(CNN) - Warren Buffett on Monday hit back against Republican Gov. Chris Christie of New Jersey for saying the billionaire investor should "just write a check and shut up" about taxes.
"It's sort of a touching response to a $1.2 trillion deficit, isn't it, that somehow the American people will just all send in checks and take care of it," Buffett said on CNBC.
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Buffett has played a prominent role in the tax debate in the last year, arguing that wealthy individuals like him pay too little in taxes.
He lent his name to a White House principle, the so-called "Buffett rule," which calls for those making more than $1 million to pay a tax rate closer to that of middle-class Americans.
President Barack Obama has even specified that he wants the rich to pay at least 30% of their income in taxes as part of a deficit reduction effort.
Last week, Christie said he was "tired of hearing about" Buffett in the national debt debate, adding that if the investor wants to make a difference, then he should donate his own money towards solving the problem.
"He should just write a check and shut up. Really, and just contribute," Christie said on CNN's "Piers Morgan Tonight." "If he wants to give the government more money, he's got the ability to write a check – go ahead and write it."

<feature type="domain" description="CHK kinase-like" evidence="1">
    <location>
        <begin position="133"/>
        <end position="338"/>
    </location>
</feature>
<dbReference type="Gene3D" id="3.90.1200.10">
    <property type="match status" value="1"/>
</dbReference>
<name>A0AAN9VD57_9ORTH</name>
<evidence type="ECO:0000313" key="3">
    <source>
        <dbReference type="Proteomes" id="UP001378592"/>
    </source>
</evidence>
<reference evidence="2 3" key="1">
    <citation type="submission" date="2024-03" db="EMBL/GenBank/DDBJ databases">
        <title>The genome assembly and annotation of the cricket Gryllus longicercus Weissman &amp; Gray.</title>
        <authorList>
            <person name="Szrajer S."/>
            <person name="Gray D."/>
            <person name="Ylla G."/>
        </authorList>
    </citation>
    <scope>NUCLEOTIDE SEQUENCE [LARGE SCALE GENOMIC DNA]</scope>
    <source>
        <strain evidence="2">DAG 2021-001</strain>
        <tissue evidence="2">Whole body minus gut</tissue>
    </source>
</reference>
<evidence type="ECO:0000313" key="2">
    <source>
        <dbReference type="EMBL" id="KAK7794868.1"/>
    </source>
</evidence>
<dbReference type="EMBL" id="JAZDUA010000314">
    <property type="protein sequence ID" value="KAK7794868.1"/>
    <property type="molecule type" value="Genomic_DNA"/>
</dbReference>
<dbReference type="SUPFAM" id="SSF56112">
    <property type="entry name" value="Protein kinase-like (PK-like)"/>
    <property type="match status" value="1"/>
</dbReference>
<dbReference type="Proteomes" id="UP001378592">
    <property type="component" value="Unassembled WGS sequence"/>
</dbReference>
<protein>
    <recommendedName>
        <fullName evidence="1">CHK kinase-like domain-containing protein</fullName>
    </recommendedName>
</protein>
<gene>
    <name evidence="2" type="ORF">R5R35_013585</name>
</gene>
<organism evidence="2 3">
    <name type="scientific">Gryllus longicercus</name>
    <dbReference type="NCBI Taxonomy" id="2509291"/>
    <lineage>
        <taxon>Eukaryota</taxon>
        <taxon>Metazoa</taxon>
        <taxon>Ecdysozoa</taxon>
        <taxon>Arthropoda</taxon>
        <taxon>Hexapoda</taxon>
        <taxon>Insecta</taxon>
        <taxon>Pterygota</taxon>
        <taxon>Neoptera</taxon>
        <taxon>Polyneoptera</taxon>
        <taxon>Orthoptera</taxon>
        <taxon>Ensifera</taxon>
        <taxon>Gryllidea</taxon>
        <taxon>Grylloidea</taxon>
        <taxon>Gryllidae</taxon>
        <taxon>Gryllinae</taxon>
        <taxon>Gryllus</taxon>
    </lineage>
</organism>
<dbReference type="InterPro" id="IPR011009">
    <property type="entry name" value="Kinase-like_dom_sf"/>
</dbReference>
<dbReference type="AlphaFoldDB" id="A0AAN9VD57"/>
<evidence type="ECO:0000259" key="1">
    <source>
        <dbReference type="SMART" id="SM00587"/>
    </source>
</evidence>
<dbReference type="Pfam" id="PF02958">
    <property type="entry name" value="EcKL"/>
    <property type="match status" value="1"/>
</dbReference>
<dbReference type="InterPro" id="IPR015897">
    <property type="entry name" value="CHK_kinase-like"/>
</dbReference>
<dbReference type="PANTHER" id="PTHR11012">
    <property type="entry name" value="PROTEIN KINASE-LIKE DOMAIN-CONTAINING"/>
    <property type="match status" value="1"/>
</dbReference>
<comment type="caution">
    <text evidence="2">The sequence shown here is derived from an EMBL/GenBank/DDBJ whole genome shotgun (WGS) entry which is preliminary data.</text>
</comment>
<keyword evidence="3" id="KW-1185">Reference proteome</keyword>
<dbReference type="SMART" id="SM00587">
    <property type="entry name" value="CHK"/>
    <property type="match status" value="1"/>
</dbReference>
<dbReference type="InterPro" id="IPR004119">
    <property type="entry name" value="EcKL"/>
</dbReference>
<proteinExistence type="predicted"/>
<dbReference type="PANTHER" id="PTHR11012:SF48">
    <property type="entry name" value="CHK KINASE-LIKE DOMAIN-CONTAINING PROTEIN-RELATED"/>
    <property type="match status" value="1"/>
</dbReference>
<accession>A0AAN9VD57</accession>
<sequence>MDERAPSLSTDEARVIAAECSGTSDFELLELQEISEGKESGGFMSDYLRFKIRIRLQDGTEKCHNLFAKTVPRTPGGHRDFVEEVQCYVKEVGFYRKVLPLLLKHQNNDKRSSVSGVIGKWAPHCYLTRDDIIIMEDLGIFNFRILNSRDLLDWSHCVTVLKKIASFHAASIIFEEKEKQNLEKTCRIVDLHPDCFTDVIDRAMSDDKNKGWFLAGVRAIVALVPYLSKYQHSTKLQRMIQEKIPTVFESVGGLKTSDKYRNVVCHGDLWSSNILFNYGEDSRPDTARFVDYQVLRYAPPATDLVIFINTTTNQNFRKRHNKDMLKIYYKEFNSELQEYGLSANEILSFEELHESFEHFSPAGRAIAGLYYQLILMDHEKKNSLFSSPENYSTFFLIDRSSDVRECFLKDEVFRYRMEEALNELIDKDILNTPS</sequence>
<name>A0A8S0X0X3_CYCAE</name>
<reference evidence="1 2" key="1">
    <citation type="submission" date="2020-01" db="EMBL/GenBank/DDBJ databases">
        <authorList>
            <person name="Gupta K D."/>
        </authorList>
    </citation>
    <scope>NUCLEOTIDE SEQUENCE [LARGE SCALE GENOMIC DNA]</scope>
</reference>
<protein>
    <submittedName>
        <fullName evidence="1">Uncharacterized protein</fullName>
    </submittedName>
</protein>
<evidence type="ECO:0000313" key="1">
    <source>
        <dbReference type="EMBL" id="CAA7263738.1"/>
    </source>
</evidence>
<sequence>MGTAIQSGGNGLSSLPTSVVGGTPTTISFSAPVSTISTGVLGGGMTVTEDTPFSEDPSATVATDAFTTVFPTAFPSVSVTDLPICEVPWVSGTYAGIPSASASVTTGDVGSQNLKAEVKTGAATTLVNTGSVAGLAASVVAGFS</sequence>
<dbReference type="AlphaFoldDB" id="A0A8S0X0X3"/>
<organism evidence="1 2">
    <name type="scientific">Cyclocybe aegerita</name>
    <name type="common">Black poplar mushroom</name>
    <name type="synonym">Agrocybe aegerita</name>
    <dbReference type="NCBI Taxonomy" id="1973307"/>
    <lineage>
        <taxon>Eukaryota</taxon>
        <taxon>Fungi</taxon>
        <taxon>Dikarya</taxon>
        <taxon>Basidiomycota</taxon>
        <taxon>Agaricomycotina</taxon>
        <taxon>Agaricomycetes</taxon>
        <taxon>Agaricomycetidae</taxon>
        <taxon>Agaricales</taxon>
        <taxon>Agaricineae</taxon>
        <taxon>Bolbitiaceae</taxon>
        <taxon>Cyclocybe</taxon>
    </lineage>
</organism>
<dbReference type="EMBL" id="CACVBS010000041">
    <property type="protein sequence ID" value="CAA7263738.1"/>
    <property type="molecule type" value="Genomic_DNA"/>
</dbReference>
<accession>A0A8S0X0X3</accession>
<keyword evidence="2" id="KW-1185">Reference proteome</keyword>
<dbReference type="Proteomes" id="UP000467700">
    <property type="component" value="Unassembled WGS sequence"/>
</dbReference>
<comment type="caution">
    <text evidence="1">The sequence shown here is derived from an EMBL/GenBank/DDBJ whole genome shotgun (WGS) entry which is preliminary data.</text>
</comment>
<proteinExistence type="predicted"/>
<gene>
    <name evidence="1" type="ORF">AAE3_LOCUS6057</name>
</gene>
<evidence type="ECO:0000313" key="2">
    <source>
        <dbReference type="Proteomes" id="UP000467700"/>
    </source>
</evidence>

Christie was echoing a similar suggestion last year made by Senate Minority Leader Mitch McConnell, who supported a measure in October that would allow wealthy individuals to voluntarily pay more than they owe in taxes.
In January, Buffett responded by saying he would match any contribution made by a Republican member of Congress to the Treasury to pay down debt and would triple the match for any donation by McConnell.
"It's sort of astounding to me that somebody that has the responsibility for being the minority leader in the Senate would think that you attack a $1.2 trillion or so deficit by asking for voluntary contributions," Buffett said on Monday.
He added: "The real problem we have is we're taking in too little money and we're spending too much and that's not going to be solved by voluntary contributions. What we need is a policy, a tax policy."
– CNN's Charles Riley contributed to this report.